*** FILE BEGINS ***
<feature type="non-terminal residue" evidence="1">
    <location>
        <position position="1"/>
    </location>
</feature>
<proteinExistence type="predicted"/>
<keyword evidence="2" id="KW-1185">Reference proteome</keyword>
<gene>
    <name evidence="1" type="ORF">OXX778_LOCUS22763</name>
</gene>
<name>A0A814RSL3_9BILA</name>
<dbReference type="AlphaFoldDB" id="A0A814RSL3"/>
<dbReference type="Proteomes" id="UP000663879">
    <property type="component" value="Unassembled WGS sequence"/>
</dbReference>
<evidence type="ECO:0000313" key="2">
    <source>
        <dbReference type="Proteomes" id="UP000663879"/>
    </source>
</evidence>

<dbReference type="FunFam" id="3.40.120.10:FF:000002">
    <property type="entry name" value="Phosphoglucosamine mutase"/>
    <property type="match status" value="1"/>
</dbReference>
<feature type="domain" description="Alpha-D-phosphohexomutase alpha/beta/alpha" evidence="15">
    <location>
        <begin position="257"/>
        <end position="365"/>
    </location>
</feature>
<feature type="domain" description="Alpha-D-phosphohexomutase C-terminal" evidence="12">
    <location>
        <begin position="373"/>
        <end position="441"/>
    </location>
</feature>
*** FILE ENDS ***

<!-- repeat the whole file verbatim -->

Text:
<feature type="non-terminal residue" evidence="1">
    <location>
        <position position="1"/>
    </location>
</feature>
<proteinExistence type="predicted"/>
<keyword evidence="2" id="KW-1185">Reference proteome</keyword>
<gene>
    <name evidence="1" type="ORF">OXX778_LOCUS22763</name>
</gene>
<name>A0A814RSL3_9BILA</name>
<dbReference type="AlphaFoldDB" id="A0A814RSL3"/>
<dbReference type="Proteomes" id="UP000663879">
    <property type="component" value="Unassembled WGS sequence"/>
</dbReference>
<evidence type="ECO:0000313" key="2">
    <source>
        <dbReference type="Proteomes" id="UP000663879"/>
    </source>
</evidence>

<dbReference type="FunFam" id="3.40.120.10:FF:000002">
    <property type="entry name" value="Phosphoglucosamine mutase"/>
    <property type="match status" value="1"/>
</dbReference>
<feature type="domain" description="Alpha-D-phosphohexomutase alpha/beta/alpha" evidence="15">
    <location>
        <begin position="257"/>
        <end position="365"/>
    </location>
</feature>
<feature type="domain" description="Alpha-D-phosphohexomutase C-terminal" evidence="12">
    <location>
        <begin position="373"/>
        <end position="441"/>
    </location>
</feature>